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Origins 2011 – Abstracts

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O7b: Contributed Orals – Past and Present Solar System (continued)
Time: Thursday, 07/Jul/2011: 3:15pm - 4:00pm
Session Chair: Daniela Lazzaro
Location: Auditorium Pasteur


Pre-Biotic Organic Matter from Comets and Asteroids

George Flynn, Sue Wirick

Dept. of Physics, SUNY-Plattsburgh, United States of America

We characterized the organic matter in particles from comet Wild 2, sampled by NASA’s Stardust spacecraft, and comet Grigg-Skjellerup, target of a NASA stratospheric dust collection. The organic/silicate ratio is larger than in carbonaceous chondrite meteorites. Both the direct delivery by comet impacts and accretion of cometary dust contributed organic matter, including aliphatic hydrocarbons (C-H2 and C-H3), C=C, and C=O, to the surface of the early Earth.

The chemical structure of insoluble organic matter in carbonaceous meteorites

Sylvie Derenne1, François Robert2

1BioEMCo, UMR CNRS 7618, UPMC, France; 2UMR CNRS 7202, MNHN, France

Carbonaceous meteorites are the most primitive objects of the solar system. They exhibit significant carbon contents mainly occurring as insoluble organic matter (IOM), might be the first OM available on early Earth for life. The chemical structure of this IOM was investigated through a combination of various methods aiming at building up a statistical model for this molecular structure. Extraterrestrial signatures and information on the chronology of IOM formation will also be reported.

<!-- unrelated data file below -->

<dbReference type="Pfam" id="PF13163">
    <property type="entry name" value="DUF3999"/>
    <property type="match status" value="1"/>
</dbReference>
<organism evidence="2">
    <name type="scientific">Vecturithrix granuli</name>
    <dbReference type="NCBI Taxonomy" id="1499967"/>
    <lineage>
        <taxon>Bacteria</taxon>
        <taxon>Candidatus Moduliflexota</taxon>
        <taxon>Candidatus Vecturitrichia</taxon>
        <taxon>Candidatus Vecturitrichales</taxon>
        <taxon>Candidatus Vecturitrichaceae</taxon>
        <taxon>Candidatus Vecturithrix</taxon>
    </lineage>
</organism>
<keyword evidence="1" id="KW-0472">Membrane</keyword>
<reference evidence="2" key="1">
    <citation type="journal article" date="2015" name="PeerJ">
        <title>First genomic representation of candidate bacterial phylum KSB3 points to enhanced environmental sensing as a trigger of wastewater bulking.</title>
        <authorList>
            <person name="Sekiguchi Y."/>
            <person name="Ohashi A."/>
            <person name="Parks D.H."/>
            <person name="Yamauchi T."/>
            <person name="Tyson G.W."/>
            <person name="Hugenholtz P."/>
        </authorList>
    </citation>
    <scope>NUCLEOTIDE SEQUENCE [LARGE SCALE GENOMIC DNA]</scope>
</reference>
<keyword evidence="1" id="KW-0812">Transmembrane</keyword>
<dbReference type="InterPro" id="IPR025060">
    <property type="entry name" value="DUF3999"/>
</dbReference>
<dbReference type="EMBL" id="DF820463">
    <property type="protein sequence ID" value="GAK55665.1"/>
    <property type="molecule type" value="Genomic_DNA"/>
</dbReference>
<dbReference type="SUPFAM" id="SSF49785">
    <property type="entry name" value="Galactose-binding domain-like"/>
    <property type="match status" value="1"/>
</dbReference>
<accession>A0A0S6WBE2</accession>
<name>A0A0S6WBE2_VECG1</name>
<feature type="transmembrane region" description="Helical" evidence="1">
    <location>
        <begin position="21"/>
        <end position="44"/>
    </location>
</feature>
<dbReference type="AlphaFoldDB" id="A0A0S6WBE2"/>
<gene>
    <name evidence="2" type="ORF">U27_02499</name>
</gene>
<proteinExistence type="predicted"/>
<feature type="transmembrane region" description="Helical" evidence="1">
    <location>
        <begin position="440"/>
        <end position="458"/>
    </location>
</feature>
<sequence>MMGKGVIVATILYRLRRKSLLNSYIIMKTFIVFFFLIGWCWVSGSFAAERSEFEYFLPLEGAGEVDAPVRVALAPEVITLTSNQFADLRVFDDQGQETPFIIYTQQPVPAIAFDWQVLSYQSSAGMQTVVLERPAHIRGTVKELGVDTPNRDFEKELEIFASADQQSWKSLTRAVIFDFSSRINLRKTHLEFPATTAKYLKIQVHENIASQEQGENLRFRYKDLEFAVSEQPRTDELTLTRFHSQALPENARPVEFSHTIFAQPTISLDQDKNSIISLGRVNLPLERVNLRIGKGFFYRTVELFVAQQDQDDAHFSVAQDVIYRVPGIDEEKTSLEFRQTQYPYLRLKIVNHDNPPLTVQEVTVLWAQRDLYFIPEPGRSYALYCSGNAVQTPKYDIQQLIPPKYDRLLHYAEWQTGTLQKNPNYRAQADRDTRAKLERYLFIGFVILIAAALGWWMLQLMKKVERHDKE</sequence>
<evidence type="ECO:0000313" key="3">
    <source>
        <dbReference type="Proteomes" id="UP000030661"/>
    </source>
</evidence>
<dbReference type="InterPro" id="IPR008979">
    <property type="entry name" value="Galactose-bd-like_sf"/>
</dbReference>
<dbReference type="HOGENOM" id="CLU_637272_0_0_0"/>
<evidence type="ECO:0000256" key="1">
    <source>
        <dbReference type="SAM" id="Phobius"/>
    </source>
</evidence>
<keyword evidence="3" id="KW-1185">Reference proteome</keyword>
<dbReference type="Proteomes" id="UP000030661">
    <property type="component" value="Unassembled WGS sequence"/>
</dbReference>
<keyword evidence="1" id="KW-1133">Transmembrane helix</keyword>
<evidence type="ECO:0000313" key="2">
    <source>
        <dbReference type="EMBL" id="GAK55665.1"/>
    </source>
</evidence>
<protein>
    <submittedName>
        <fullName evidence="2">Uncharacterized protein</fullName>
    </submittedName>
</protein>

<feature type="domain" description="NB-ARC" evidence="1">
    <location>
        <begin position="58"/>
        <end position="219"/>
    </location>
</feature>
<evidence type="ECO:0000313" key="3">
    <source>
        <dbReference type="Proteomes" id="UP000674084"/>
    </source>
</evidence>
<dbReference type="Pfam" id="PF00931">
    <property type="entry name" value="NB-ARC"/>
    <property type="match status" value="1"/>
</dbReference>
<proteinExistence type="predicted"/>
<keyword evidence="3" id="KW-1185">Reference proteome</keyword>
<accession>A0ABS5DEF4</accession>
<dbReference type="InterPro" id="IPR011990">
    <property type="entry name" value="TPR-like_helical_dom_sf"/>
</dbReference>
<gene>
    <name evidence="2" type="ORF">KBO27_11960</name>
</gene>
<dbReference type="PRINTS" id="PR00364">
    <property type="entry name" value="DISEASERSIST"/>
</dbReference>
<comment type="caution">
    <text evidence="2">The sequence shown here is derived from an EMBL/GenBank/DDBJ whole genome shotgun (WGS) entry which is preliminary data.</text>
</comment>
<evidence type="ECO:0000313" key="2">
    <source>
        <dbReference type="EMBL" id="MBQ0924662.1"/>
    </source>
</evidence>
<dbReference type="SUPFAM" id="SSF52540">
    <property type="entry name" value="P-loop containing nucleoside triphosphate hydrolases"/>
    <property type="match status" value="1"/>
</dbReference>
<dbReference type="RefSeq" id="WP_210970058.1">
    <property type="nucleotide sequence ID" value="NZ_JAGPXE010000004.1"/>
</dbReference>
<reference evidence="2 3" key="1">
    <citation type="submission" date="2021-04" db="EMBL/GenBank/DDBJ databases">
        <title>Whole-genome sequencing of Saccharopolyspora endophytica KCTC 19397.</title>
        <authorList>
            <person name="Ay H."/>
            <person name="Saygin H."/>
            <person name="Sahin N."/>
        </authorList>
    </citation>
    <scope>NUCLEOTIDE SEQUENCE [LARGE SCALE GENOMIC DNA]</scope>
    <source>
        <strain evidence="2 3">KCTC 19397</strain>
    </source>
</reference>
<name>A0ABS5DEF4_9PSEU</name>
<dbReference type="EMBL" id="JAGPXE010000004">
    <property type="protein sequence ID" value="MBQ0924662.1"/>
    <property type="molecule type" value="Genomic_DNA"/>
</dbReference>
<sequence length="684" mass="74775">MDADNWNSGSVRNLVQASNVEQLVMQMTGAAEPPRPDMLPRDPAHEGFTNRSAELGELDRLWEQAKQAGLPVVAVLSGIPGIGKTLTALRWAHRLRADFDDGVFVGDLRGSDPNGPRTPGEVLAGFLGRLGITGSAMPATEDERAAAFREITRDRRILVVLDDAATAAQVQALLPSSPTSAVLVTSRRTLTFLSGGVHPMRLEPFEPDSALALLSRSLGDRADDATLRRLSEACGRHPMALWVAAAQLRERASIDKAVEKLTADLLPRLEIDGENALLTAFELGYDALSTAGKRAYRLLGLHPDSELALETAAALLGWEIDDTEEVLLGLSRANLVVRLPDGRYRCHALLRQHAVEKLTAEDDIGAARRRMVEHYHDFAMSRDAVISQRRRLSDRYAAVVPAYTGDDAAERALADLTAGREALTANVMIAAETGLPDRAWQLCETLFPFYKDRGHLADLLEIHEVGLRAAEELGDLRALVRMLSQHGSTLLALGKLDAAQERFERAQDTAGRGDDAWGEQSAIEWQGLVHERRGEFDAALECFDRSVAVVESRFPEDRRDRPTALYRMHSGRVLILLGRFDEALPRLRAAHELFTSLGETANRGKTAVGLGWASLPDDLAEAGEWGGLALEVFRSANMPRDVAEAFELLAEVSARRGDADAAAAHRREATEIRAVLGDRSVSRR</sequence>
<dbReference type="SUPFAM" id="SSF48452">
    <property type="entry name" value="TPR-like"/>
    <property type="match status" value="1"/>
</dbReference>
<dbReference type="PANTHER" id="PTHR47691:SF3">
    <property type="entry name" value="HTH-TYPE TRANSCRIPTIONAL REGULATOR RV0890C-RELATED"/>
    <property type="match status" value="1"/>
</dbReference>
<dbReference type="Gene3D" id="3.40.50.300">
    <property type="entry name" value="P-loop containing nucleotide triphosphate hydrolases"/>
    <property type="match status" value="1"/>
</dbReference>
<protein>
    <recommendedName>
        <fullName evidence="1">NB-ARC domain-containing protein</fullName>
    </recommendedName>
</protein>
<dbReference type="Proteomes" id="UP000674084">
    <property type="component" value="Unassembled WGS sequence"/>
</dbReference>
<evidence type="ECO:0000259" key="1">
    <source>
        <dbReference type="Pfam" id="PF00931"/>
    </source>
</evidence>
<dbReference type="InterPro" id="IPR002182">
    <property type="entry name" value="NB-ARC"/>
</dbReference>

New Insights into Comets Provided by an Earth-Based Observational Campaign of the EPOXI Mission Target, 103P/Hartley 2

Karen Meech, EPOXI Earth-based team

University of Hawaii, United States of America

Earth- and space-based observations provide synergistic information for space missions with data from instruments, at wavelengths and over timescales not possible during a fast flyby. A consortium of over 200 astronomers using 51 telescopes from 11 countries and 7 space facilities combined to form a comprehensive overview of comet 103P/Hartley 2, the target of the EPOXI mission flyby on 4 Nov. 2010. This paper summarizes the Earth-campaign results, and inferred new comet activity paradigms.